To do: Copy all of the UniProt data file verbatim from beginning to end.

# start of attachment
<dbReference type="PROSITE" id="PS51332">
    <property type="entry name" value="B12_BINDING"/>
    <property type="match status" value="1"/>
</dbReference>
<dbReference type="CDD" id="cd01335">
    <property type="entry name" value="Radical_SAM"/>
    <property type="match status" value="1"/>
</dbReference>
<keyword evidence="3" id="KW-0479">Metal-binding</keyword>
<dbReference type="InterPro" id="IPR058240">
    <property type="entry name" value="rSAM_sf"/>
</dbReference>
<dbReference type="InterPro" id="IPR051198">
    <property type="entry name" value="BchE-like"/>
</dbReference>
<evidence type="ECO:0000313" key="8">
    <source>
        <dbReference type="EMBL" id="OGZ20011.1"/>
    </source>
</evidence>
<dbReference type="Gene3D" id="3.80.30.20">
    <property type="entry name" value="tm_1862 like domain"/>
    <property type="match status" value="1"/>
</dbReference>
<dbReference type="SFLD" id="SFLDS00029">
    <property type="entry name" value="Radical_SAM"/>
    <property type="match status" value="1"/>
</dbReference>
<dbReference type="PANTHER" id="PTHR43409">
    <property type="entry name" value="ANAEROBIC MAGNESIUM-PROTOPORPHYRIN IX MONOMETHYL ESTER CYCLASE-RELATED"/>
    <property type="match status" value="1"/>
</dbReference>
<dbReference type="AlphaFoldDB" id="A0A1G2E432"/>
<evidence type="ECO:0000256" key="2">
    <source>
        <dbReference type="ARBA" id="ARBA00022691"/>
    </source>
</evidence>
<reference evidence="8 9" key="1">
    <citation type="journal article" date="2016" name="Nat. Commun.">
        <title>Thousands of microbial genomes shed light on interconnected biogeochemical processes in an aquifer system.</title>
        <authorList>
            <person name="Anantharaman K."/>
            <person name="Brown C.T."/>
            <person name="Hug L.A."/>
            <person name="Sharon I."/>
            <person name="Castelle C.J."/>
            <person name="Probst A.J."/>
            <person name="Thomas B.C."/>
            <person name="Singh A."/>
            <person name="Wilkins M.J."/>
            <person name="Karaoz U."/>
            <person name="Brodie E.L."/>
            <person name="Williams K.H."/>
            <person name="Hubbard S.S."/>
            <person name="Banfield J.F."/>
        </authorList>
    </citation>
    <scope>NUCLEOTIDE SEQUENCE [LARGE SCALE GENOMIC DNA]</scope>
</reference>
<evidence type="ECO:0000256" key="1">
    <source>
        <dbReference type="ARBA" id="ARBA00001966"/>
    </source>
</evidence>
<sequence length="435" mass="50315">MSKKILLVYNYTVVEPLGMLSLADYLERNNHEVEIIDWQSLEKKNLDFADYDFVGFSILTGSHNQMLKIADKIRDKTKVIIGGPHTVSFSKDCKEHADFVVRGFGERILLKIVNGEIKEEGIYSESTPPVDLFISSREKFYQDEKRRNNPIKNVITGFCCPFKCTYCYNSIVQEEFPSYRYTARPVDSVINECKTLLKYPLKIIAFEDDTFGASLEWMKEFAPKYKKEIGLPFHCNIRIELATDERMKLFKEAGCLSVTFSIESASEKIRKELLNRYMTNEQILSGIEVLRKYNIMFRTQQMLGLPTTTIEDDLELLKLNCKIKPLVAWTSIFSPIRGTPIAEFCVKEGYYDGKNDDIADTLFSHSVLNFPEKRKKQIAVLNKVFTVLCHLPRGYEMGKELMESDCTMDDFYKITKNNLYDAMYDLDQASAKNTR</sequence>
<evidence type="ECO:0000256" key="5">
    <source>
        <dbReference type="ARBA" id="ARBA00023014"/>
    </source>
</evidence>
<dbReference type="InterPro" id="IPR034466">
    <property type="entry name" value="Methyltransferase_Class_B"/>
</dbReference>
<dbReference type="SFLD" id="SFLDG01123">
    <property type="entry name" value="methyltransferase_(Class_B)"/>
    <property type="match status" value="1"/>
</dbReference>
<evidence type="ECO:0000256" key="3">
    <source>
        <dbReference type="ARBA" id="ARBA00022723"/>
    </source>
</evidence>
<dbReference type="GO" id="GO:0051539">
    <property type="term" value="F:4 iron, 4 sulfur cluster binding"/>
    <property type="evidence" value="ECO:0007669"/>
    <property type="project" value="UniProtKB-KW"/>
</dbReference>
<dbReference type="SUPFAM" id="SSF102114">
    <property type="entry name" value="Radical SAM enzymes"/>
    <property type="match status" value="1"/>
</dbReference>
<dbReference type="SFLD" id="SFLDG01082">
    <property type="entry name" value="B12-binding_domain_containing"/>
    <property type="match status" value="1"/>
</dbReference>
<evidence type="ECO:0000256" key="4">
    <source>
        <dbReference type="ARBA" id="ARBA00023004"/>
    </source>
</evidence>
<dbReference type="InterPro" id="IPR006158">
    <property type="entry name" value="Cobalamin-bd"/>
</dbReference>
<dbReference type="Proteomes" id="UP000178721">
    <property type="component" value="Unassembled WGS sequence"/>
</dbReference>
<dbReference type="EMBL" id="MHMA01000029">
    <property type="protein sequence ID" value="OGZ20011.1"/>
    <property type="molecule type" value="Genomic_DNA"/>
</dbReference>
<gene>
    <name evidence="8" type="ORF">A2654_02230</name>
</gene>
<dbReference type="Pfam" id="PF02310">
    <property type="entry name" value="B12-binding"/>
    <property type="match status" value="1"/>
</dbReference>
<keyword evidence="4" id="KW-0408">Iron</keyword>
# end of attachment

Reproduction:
<dbReference type="PROSITE" id="PS51332">
    <property type="entry name" value="B12_BINDING"/>
    <property type="match status" value="1"/>
</dbReference>
<dbReference type="CDD" id="cd01335">
    <property type="entry name" value="Radical_SAM"/>
    <property type="match status" value="1"/>
</dbReference>
<keyword evidence="3" id="KW-0479">Metal-binding</keyword>
<dbReference type="InterPro" id="IPR058240">
    <property type="entry name" value="rSAM_sf"/>
</dbReference>
<dbReference type="InterPro" id="IPR051198">
    <property type="entry name" value="BchE-like"/>
</dbReference>
<evidence type="ECO:0000313" key="8">
    <source>
        <dbReference type="EMBL" id="OGZ20011.1"/>
    </source>
</evidence>
<dbReference type="Gene3D" id="3.80.30.20">
    <property type="entry name" value="tm_1862 like domain"/>
    <property type="match status" value="1"/>
</dbReference>
<dbReference type="SFLD" id="SFLDS00029">
    <property type="entry name" value="Radical_SAM"/>
    <property type="match status" value="1"/>
</dbReference>
<dbReference type="PANTHER" id="PTHR43409">
    <property type="entry name" value="ANAEROBIC MAGNESIUM-PROTOPORPHYRIN IX MONOMETHYL ESTER CYCLASE-RELATED"/>
    <property type="match status" value="1"/>
</dbReference>
<dbReference type="AlphaFoldDB" id="A0A1G2E432"/>
<evidence type="ECO:0000256" key="2">
    <source>
        <dbReference type="ARBA" id="ARBA00022691"/>
    </source>
</evidence>
<reference evidence="8 9" key="1">
    <citation type="journal article" date="2016" name="Nat. Commun.">
        <title>Thousands of microbial genomes shed light on interconnected biogeochemical processes in an aquifer system.</title>
        <authorList>
            <person name="Anantharaman K."/>
            <person name="Brown C.T."/>
            <person name="Hug L.A."/>
            <person name="Sharon I."/>
            <person name="Castelle C.J."/>
            <person name="Probst A.J."/>
            <person name="Thomas B.C."/>
            <person name="Singh A."/>
            <person name="Wilkins M.J."/>
            <person name="Karaoz U."/>
            <person name="Brodie E.L."/>
            <person name="Williams K.H."/>
            <person name="Hubbard S.S."/>
            <person name="Banfield J.F."/>
        </authorList>
    </citation>
    <scope>NUCLEOTIDE SEQUENCE [LARGE SCALE GENOMIC DNA]</scope>
</reference>
<evidence type="ECO:0000256" key="1">
    <source>
        <dbReference type="ARBA" id="ARBA00001966"/>
    </source>
</evidence>
<sequence length="435" mass="50315">MSKKILLVYNYTVVEPLGMLSLADYLERNNHEVEIIDWQSLEKKNLDFADYDFVGFSILTGSHNQMLKIADKIRDKTKVIIGGPHTVSFSKDCKEHADFVVRGFGERILLKIVNGEIKEEGIYSESTPPVDLFISSREKFYQDEKRRNNPIKNVITGFCCPFKCTYCYNSIVQEEFPSYRYTARPVDSVINECKTLLKYPLKIIAFEDDTFGASLEWMKEFAPKYKKEIGLPFHCNIRIELATDERMKLFKEAGCLSVTFSIESASEKIRKELLNRYMTNEQILSGIEVLRKYNIMFRTQQMLGLPTTTIEDDLELLKLNCKIKPLVAWTSIFSPIRGTPIAEFCVKEGYYDGKNDDIADTLFSHSVLNFPEKRKKQIAVLNKVFTVLCHLPRGYEMGKELMESDCTMDDFYKITKNNLYDAMYDLDQASAKNTR</sequence>
<evidence type="ECO:0000256" key="5">
    <source>
        <dbReference type="ARBA" id="ARBA00023014"/>
    </source>
</evidence>
<dbReference type="InterPro" id="IPR034466">
    <property type="entry name" value="Methyltransferase_Class_B"/>
</dbReference>
<dbReference type="SFLD" id="SFLDG01123">
    <property type="entry name" value="methyltransferase_(Class_B)"/>
    <property type="match status" value="1"/>
</dbReference>
<evidence type="ECO:0000256" key="3">
    <source>
        <dbReference type="ARBA" id="ARBA00022723"/>
    </source>
</evidence>
<dbReference type="GO" id="GO:0051539">
    <property type="term" value="F:4 iron, 4 sulfur cluster binding"/>
    <property type="evidence" value="ECO:0007669"/>
    <property type="project" value="UniProtKB-KW"/>
</dbReference>
<dbReference type="SUPFAM" id="SSF102114">
    <property type="entry name" value="Radical SAM enzymes"/>
    <property type="match status" value="1"/>
</dbReference>
<dbReference type="SFLD" id="SFLDG01082">
    <property type="entry name" value="B12-binding_domain_containing"/>
    <property type="match status" value="1"/>
</dbReference>
<evidence type="ECO:0000256" key="4">
    <source>
        <dbReference type="ARBA" id="ARBA00023004"/>
    </source>
</evidence>
<dbReference type="InterPro" id="IPR006158">
    <property type="entry name" value="Cobalamin-bd"/>
</dbReference>
<dbReference type="Proteomes" id="UP000178721">
    <property type="component" value="Unassembled WGS sequence"/>
</dbReference>
<dbReference type="EMBL" id="MHMA01000029">
    <property type="protein sequence ID" value="OGZ20011.1"/>
    <property type="molecule type" value="Genomic_DNA"/>
</dbReference>
<gene>
    <name evidence="8" type="ORF">A2654_02230</name>
</gene>
<dbReference type="Pfam" id="PF02310">
    <property type="entry name" value="B12-binding"/>
    <property type="match status" value="1"/>
</dbReference>
<keyword evidence="4" id="KW-0408">Iron</keyword>